If you want to keep water out, you build a dam. If you want to block the wind, you plant trees. If you want to keep people in, you build a wall. That was the thinking of the East German leadership in the early 1960s.
After Germany fell at the end of WW2, it was split into four sectors. Each sector was controlled by a major player in its demise. The Americans, English and French each had a sector, as did the Soviets. The three lovers of freedom united their sectors in what became known as West Germany, technically the Federal Republic of Germany. The Soviets, keen on having a satellite country in western Europe, kept their sector separate in what would become known as East Germany, or the Deutsche Demokratische Republik (DDR). Like the country, its capital of Berlin was divided. And like the country, the western allies united their sectors but the Soviets maintained control of theirs.
The problem with this is the Soviets were better at oppression than anything else. The oppressed people in East Berlin could look across the street and see the freedom being enjoyed by their neighbors, family members and coworkers in the western districts of the city. This led to many defections, something Khrushchev could not tolerate.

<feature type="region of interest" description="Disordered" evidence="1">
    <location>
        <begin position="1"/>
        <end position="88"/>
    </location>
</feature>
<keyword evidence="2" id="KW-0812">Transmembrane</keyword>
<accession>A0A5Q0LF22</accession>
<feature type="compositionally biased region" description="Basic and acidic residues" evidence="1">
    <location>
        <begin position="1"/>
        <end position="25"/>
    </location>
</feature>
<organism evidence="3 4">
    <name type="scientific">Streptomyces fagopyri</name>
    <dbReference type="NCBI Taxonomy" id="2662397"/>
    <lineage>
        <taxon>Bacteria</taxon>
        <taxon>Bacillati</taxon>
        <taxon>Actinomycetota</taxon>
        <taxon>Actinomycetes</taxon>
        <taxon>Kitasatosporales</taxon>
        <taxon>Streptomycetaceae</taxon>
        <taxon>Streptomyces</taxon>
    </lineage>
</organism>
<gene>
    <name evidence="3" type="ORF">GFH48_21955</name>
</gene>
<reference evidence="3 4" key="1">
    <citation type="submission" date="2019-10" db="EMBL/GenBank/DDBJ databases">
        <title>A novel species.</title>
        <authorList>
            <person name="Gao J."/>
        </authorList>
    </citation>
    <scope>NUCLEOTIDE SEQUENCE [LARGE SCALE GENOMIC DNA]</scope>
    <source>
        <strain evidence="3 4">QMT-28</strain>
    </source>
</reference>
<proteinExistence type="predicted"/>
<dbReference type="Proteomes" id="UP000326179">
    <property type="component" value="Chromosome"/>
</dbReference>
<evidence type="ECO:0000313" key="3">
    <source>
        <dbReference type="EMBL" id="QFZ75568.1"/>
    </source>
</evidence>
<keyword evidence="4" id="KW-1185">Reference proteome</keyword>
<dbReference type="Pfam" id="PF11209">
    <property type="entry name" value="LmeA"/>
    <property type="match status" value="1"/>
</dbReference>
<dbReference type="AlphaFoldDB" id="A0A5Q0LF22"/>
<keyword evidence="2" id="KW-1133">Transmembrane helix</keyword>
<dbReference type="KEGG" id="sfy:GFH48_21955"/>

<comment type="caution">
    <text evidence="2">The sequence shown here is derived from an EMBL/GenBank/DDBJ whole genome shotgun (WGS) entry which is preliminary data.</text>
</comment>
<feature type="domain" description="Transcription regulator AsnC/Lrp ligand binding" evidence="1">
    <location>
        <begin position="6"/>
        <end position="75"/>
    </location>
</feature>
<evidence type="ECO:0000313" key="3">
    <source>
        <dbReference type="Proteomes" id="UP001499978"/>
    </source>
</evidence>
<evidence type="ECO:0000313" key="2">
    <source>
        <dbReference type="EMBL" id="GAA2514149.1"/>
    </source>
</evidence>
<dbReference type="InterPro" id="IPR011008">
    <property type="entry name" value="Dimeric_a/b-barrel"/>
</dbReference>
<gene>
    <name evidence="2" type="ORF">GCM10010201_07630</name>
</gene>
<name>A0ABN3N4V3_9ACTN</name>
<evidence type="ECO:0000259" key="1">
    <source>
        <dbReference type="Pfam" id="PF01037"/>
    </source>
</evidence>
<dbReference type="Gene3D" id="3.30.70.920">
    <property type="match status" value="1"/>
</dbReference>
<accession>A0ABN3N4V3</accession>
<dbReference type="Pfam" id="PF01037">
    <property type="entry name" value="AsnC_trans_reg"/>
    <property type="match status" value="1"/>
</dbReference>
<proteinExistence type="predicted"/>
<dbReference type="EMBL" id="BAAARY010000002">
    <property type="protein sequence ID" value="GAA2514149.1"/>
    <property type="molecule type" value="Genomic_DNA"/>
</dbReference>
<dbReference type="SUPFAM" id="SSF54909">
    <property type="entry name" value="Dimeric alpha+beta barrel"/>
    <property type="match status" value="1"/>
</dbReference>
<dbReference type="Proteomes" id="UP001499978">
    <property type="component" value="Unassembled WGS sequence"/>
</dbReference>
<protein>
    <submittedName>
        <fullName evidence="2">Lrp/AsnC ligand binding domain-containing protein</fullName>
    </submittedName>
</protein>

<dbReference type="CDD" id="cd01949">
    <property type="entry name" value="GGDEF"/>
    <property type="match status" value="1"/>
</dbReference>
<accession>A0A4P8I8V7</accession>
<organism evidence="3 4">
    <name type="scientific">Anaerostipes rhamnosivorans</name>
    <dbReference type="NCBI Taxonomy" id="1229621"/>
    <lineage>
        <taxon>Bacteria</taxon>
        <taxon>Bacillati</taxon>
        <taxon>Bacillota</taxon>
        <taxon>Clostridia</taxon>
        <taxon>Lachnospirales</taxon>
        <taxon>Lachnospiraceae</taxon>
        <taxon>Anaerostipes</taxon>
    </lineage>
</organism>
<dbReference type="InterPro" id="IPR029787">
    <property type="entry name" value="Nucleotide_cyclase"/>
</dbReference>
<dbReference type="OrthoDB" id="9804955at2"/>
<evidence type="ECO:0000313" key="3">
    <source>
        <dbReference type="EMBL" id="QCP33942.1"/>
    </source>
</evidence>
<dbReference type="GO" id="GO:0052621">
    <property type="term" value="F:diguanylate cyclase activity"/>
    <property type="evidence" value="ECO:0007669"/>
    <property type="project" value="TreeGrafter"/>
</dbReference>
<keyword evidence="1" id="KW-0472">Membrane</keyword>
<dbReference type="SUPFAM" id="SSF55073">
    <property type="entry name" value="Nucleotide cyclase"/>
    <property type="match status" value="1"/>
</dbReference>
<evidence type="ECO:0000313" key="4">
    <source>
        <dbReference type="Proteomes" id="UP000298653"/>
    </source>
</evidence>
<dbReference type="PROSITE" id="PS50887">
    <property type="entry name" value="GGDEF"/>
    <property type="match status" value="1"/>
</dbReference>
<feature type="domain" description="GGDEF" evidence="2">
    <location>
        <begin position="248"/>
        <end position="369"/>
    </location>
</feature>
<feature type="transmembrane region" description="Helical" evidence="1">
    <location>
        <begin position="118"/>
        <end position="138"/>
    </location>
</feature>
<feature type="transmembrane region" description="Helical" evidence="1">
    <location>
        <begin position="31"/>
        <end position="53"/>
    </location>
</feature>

The solution was decidedly low-tech, but very effective. Construct a wall. Actually, it was a series of fences, walls and other methods meant to prevent a person from crossing over to West Berlin without the proper papers. In 1961 the first wall was constructed, which was a barbed wire fence patrolled by soldiers and dogs. This fence was improved over the next few years before construction of a concrete wall between 1965 and 1975. The new wall, made famous by David Hasselhoff, was an improved version built between 1975 and 1980. That wall, the Grenzmauer 75 (“border wall 75) included a barbed wire fence, anti-vehicle trench, guard dog runs, guard towers, bunkers, and the main wall. It wasn’t just a wall, but a complete system meant to keep people in.
The wall immediately separated families, neighborhoods and workers from their jobs. It had a chilling effect on relations between the West and the Soviet Union. It represented not just a border, but the Iron Curtain separating the democratic countries of western Europe from the Soviet-sponsored oppressive regimes in eastern Europe.
As technology it was basic. As a symbol it was powerful.
[Image Credit: BBC]